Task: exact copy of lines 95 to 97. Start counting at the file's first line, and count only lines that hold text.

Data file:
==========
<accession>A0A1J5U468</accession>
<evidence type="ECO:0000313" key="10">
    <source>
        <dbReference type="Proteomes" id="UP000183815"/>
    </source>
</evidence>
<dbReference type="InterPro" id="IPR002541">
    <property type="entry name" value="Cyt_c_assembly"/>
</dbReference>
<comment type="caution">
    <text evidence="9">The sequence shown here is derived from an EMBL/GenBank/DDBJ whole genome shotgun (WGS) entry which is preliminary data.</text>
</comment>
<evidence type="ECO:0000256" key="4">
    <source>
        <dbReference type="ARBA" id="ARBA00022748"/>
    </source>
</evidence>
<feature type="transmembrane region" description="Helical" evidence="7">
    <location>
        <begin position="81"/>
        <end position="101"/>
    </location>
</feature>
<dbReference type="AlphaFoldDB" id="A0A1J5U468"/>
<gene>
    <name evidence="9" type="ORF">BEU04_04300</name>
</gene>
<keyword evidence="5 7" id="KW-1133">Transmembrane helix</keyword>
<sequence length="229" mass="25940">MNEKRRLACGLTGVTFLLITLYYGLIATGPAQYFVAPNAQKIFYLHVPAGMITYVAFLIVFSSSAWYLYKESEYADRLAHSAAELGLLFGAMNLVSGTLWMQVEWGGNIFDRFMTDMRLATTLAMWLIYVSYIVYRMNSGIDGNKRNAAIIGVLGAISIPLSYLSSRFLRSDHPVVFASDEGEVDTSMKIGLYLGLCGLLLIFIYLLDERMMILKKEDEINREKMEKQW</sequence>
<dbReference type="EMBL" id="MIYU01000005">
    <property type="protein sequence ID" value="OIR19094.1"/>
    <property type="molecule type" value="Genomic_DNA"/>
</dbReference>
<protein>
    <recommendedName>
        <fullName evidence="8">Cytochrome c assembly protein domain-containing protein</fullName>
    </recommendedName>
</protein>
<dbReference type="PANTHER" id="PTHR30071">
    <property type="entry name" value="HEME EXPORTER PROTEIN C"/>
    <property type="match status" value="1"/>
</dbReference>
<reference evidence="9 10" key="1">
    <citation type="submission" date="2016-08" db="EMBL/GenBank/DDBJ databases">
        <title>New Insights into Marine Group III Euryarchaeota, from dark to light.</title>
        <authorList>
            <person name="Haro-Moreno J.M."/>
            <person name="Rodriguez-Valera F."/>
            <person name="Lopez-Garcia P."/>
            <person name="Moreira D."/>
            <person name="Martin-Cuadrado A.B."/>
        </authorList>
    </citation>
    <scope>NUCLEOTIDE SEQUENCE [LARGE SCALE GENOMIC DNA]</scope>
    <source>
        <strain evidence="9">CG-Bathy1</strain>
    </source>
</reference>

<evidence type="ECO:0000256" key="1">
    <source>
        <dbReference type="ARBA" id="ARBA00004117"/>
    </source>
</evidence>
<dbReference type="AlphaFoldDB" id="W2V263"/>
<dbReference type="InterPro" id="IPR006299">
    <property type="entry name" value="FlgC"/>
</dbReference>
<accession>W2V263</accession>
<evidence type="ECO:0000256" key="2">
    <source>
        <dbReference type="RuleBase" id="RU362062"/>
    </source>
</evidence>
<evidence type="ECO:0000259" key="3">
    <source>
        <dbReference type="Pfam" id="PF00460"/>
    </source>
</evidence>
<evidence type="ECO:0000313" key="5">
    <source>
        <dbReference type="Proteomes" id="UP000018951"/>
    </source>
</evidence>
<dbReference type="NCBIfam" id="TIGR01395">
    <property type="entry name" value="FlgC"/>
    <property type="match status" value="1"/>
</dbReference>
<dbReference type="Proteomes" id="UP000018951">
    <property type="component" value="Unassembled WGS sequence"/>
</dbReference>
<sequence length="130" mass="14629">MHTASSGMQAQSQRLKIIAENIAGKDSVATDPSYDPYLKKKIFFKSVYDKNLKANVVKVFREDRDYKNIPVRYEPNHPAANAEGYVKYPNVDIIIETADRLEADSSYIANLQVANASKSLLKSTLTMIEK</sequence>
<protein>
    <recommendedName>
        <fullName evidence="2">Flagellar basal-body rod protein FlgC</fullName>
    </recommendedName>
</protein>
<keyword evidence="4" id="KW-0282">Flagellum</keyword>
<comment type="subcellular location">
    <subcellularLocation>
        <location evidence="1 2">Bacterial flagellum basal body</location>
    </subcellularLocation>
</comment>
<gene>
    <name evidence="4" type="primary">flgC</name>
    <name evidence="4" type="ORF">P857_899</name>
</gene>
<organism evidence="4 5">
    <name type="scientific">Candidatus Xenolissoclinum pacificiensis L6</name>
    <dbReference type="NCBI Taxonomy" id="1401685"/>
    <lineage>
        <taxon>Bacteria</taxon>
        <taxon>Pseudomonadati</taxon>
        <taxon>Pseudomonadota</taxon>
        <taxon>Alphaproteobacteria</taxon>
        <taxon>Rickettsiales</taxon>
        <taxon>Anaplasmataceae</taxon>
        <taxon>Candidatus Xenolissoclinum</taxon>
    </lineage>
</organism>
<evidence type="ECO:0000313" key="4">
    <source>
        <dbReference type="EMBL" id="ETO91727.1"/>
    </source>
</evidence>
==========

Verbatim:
    </recommendedName>
</protein>
<keyword evidence="4" id="KW-0282">Flagellum</keyword>